U.S. President Barack Obama has congratulated Myanmar President Thein Sein for his country's "historic free and fair elections," according to officials in Myanmar, also known as Burma.
Obama communicated the message during a Wednesday phone call with his Myanmar counterpart, Information Minister Ye Htut said on his Facebook page Thursday.
The White House has not released a statement on the phone call, but U.S. officials have previously called the Sunday vote a "step forward" for the Southeast Asian nation.
With results continuing to trickle in, opposition leader Aung San Suu Kyi and her National League for Democracy (NLD) appear headed for a landslide victory.
The current government, led by the military-backed Union Solidarity and Development Party (USDP), continues to gives signs that it will respect the outcome of the vote.
The NLD said Wednesday it received a promise on behalf of Thein Sein that "the government will pursue a peaceful transfer" of power once the NLD victory is confirmed.
Myanmar's President Thein Sein (L) leaves after casting his vote in Naypyidaw on Nov. 8, 2015.
Myanmar's powerful army, which still wields enormous political control, has also hinted it will respect the results.
"[Myanmar's armed forces] will do what is best in cooperation with the new government during the post-election period," said senior Myanmar army General Min Aung Hlaing in a Facebook statement.
Under the 2008 constitution, the military automatically controls 25 percent of all parliamentary seats, and maintains control of several key government posts, including defense, interior and border security.
The latest results from the country's Union Election Commission show the NLD has claimed 196 out of 243 seats, or more than 80 percent of the results announced so far for the lower house of parliament.
The NLD is also far ahead in the upper chamber of parliament, winning 95 of the 116 seats announced so far.
Myanmar political experts say the NLD needs to capture two-thirds of the parliamentary seats to overcome the military’s veto in the bicameral legislature, known as the Pyidaungsu Hluttaw, which selects the president.
Aung San Suu Kyi, who won re-election to her lower house seat in Kawhmu constituency in Yangon state, will now be the leader of what is set to become the ruling party, even though the constitution bars her from the presidency.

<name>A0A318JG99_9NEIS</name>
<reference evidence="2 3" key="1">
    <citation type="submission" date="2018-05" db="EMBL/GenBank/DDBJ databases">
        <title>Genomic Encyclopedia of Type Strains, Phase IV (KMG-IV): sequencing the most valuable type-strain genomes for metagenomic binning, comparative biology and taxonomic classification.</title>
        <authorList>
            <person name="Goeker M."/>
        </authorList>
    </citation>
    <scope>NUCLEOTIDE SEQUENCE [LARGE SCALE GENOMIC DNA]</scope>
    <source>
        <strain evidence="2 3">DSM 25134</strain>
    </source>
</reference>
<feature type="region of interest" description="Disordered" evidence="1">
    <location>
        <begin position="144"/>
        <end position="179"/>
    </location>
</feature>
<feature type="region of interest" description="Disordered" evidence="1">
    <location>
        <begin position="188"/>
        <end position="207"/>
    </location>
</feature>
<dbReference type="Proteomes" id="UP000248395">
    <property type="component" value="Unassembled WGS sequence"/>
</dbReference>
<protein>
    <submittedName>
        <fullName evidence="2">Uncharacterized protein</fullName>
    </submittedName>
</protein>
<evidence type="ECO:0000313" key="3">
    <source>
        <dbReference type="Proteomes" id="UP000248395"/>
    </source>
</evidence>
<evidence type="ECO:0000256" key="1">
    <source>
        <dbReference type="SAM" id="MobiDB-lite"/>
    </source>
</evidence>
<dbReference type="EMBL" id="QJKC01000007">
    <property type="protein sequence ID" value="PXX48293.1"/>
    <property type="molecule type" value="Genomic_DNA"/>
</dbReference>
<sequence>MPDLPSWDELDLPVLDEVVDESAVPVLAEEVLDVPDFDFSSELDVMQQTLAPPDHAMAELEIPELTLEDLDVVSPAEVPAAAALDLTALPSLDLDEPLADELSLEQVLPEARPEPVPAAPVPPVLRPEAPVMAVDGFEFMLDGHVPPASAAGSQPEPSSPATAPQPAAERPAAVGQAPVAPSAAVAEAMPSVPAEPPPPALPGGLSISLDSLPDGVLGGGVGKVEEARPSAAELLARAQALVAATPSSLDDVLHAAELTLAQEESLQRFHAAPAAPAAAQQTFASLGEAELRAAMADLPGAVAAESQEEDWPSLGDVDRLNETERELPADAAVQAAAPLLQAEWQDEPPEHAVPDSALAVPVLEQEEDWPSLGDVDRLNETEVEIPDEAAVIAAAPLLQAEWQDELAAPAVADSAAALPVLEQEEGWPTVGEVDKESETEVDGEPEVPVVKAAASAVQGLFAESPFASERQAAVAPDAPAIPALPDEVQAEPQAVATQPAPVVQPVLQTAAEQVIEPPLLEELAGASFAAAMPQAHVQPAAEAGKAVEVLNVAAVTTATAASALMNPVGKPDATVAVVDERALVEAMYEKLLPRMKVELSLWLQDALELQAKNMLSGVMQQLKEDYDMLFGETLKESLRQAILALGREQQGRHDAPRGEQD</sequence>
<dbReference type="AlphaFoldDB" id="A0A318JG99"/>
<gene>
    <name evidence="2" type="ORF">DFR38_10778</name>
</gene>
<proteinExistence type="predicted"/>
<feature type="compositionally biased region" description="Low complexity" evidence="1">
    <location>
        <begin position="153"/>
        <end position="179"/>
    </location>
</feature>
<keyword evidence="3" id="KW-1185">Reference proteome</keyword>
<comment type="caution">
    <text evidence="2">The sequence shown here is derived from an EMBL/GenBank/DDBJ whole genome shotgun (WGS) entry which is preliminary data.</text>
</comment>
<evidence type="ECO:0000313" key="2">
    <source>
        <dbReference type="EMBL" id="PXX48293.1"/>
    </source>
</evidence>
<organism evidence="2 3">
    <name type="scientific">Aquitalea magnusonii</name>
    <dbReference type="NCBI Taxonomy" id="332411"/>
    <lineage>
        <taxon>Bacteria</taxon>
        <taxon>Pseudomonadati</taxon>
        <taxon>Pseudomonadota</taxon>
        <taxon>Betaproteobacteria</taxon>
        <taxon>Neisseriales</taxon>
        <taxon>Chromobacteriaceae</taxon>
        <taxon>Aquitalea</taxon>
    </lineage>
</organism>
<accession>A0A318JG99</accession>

FILE - Volunteers count votes at a polling station during Myanmar general elections in central Yangon, Nov. 8, 2015.
However, she has recently expressed a desire to become the country's de facto leader. In an interview with the BBC Tuesday, she insisted that she will continue to make all decisions as NLD leader, regardless of who emerges as president.
The 70-year-old democracy icon is constitutionally barred from becoming president, because her late husband was British, as are her two children.
The military and the largest parties in the parliament will nominate candidates for president in February of next year. The top vote-getter will be president, while the two runners-up will be vice presidents.
This was the first election in Myanmar since the military junta established a quasi-civilian government in 2011, after nearly 50 years in power, and one year after Aung San Suu Kyi's nearly two-decade long house detention ended and a ban on her NLD party was lifted.
More than 30 million people cast votes in Sunday's election, which international observers mostly praised as successful, while raising concerns over the disenfranchisement of Muslims and other minorities and about the lack of transparency on the counting of advance ballots.